Senior Citizens Most Involved with Social Activity
Least Likely to Become Disabled
Seniors reporting a high level of social activity
about twice as likely to remain free of a disability involving
activities of daily living
Feb. 17, 2011 - Afraid of becoming disabled in old
age, not being able to dress yourself, or walk up and down the stairs?
Staying physically active before symptoms set-in could help. But so
could going out to eat, playing bingo and taking overnight trips,
according to a new study of senior citizens with an average age of 82.
According to research conducted at Rush University
Medical Center, higher levels of social activity are associated with a
decreased risk of becoming disabled. The study has just been posted
online and will be published in the April issue of the Journal of
Gerontology: Medical Sciences.
American senior citizens who say they're happy simply part of an era
that predisposed them to good cheer? Or do most people whether born
and raised in boom times or busts have it within themselves to reach
their golden years with a smile?
"Social activity has long been recognized as an
essential component of healthy aging, but now we have strong evidence
that it is also related to better everyday functioning and less
disability in old age," said lead researcher Bryan James, PhD,
postdoctoral fellow in the epidemiology of aging and dementia in the
Rush Alzheimer's Disease Center.
"The findings are exciting because social activity
is potentially a risk factor that can be modified to help older adults
avoid the burdens of disability."
The study included 954 older adults with a mean age
of 82 who are participating in the Rush Memory and Aging Project, an
ongoing longitudinal study of common chronic conditions of aging. At the
start of the investigation, none of the participants had any form of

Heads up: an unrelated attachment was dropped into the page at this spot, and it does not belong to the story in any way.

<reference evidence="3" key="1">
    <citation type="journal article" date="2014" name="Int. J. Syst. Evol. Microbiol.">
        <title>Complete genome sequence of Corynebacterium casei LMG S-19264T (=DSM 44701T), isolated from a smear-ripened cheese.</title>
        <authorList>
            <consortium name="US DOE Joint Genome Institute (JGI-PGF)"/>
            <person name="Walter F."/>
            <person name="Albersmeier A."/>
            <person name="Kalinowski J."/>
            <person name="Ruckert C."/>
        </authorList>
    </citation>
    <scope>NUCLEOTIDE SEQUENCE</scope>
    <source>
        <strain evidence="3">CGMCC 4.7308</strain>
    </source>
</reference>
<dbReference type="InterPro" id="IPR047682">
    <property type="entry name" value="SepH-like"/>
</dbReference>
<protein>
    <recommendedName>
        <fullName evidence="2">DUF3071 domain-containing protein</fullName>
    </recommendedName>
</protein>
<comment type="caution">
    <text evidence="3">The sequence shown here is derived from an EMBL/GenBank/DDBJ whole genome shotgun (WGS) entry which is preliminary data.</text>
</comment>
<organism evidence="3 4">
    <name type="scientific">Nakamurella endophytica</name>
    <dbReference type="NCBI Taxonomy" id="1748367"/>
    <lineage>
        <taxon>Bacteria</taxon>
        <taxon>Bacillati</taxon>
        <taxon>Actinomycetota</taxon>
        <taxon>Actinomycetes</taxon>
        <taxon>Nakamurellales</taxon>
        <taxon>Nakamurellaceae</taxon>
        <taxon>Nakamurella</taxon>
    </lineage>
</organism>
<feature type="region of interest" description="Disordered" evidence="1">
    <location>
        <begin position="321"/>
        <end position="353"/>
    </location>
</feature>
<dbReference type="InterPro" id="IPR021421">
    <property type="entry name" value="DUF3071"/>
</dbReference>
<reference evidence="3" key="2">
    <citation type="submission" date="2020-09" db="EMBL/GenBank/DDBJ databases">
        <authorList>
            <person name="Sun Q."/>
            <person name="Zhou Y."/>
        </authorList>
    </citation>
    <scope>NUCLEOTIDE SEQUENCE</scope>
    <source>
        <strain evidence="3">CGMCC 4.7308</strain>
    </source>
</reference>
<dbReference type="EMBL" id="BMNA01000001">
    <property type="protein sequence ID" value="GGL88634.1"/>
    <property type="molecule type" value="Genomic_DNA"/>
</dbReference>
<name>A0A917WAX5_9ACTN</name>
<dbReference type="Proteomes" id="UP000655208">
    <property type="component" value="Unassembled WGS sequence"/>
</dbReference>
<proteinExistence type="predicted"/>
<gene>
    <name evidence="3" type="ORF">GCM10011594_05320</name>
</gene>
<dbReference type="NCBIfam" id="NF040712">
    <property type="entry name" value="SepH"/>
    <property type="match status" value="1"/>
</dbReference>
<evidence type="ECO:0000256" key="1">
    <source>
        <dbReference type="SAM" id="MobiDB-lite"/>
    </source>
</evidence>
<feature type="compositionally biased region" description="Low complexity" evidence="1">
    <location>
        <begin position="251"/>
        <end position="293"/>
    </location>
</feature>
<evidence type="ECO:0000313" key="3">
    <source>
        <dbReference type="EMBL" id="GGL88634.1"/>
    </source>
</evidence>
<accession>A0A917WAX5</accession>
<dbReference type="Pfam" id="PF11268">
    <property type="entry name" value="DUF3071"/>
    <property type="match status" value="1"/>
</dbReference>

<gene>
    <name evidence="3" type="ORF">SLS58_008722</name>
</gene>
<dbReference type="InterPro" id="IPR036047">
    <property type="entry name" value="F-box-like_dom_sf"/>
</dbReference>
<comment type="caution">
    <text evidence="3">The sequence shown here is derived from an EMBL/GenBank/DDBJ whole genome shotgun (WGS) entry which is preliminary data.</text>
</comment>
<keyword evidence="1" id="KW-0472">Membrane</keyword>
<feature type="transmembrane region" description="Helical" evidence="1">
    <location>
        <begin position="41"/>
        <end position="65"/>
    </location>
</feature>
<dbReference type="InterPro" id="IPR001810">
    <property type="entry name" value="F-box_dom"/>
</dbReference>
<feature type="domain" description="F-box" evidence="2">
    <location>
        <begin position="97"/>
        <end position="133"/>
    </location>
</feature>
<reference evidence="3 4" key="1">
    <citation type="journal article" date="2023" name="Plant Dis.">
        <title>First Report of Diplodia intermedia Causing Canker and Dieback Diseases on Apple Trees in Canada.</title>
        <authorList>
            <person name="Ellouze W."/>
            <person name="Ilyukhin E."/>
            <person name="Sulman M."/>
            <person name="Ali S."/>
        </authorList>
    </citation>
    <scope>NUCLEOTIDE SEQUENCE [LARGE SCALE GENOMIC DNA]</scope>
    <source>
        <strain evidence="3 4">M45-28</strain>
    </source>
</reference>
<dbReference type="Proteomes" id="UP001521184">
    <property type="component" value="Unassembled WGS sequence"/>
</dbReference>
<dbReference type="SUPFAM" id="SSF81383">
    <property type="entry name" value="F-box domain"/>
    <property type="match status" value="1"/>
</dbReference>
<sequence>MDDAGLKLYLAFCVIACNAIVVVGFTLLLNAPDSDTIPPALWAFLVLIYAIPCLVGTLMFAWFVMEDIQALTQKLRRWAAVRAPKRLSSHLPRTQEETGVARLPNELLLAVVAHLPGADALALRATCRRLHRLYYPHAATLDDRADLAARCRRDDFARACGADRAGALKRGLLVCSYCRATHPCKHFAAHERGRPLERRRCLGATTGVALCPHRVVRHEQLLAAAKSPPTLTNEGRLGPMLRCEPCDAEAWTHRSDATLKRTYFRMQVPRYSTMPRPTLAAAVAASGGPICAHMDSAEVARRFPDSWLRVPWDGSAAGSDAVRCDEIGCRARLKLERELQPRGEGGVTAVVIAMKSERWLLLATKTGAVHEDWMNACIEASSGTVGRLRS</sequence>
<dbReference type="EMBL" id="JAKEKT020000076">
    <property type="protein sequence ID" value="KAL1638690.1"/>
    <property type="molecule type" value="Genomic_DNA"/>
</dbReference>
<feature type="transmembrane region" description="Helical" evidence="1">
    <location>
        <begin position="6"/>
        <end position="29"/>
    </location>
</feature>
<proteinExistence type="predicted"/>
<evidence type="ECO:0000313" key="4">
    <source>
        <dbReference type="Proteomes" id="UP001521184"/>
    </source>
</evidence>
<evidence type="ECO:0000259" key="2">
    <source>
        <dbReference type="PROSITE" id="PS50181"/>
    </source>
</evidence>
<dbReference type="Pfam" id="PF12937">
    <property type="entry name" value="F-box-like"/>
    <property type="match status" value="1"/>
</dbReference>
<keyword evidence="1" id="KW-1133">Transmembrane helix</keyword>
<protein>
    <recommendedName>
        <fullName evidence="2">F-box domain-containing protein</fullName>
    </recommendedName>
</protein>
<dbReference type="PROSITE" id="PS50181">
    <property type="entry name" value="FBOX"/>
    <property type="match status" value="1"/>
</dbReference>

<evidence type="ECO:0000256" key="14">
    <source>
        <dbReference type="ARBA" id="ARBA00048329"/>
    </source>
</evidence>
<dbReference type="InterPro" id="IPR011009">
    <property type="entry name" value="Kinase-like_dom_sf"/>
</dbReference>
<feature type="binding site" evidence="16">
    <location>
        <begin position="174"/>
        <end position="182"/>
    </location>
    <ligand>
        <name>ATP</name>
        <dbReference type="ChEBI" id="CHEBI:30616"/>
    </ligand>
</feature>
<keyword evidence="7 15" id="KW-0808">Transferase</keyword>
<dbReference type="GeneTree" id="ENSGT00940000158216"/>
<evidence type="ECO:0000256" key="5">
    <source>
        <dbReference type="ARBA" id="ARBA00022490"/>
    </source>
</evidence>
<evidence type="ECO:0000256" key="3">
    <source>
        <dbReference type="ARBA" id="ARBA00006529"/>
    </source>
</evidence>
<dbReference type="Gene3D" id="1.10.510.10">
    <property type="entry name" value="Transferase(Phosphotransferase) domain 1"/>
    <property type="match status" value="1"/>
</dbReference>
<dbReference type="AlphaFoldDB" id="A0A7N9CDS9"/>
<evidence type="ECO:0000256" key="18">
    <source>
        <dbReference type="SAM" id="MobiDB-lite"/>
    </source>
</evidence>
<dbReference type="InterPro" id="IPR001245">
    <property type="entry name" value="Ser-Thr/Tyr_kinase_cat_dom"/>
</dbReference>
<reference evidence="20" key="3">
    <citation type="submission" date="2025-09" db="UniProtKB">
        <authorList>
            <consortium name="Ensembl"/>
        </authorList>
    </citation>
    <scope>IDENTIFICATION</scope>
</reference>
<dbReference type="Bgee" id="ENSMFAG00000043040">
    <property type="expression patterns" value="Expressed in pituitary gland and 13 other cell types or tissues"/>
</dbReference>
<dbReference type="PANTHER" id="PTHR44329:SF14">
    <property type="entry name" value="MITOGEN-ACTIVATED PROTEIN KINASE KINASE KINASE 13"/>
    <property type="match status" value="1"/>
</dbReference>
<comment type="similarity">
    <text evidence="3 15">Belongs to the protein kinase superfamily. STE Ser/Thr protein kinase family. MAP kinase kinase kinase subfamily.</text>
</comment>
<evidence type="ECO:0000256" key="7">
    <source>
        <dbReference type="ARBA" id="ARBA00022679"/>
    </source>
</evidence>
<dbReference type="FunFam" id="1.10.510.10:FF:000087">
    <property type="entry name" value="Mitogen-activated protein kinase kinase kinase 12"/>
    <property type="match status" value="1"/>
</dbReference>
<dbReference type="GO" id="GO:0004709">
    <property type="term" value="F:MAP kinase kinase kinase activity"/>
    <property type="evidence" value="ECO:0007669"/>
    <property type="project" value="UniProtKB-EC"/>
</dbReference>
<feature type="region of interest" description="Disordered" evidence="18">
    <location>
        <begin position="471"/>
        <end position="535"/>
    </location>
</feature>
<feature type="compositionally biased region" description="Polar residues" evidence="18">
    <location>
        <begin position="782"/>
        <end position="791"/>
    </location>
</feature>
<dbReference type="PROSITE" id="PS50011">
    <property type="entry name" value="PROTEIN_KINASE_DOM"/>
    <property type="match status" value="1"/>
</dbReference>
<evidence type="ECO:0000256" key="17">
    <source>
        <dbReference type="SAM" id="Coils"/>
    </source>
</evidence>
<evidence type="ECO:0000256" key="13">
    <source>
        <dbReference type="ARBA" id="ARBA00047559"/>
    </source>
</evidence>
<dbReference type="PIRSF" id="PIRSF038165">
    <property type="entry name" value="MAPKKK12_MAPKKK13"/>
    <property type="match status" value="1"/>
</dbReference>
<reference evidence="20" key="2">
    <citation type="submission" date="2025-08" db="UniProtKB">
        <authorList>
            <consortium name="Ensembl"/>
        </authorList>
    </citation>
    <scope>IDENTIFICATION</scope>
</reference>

disability. They each underwent yearly evaluations that included a
medical history and neurological and neuropsychological tests.
Social activity was measured based on a
questionnaire that assessed whether, and how often, participants went to
restaurants, sporting events or the teletract (off-track betting) or
played bingo; went on day trips or overnight trips; did volunteer work;
visited relatives or friends; participated in groups such as the Knights
of Columbus; or attended religious services.
To assess disability, participants were asked
whether they could perform six activities of daily living without
help: feeding, bathing, dressing, toileting, transferring and walking
across a small room.
They were also asked whether they could perform
three tasks that require mobility and strength: walking up and
down a flight of stairs, walking a half mile and doing heavy housework.
Finally, they were asked about their ability to
perform what are referred to as "instrumental" activities of
daily living, such as using the telephone, preparing meals and managing
medications. Difficulties with household management and mobility are
more common and represent less severe disability than difficulty with
self-care tasks, so the measures represented a range of disability.
Results showed that a person who reported a high
level of social activity was about twice as likely to remain free of a
disability involving activities of daily living than a person with a low
level of social activity, and about 1.5 times as likely to remain free
of disability involving instrumental activities of daily living or
Why social activity plays a role in the development
of disability is not clear, James said. Possibly, social activity may
reinforce the neural networks and musculoskeletal function required to
maintain functional independence.
Future research is needed to determine whether
interventions aimed at increasing late-life social activity can play a
part in delaying or preventing disability, James said.
Other researchers at Rush involved in the study
were Patricia Boyle, PhD, Dr. Aron Buchman and Dr. David Bennett.
Rush is a not-for-profit academic medical center
comprising Rush University Medical Center, Rush University, Rush Oak
Park Hospital and Rush Health.
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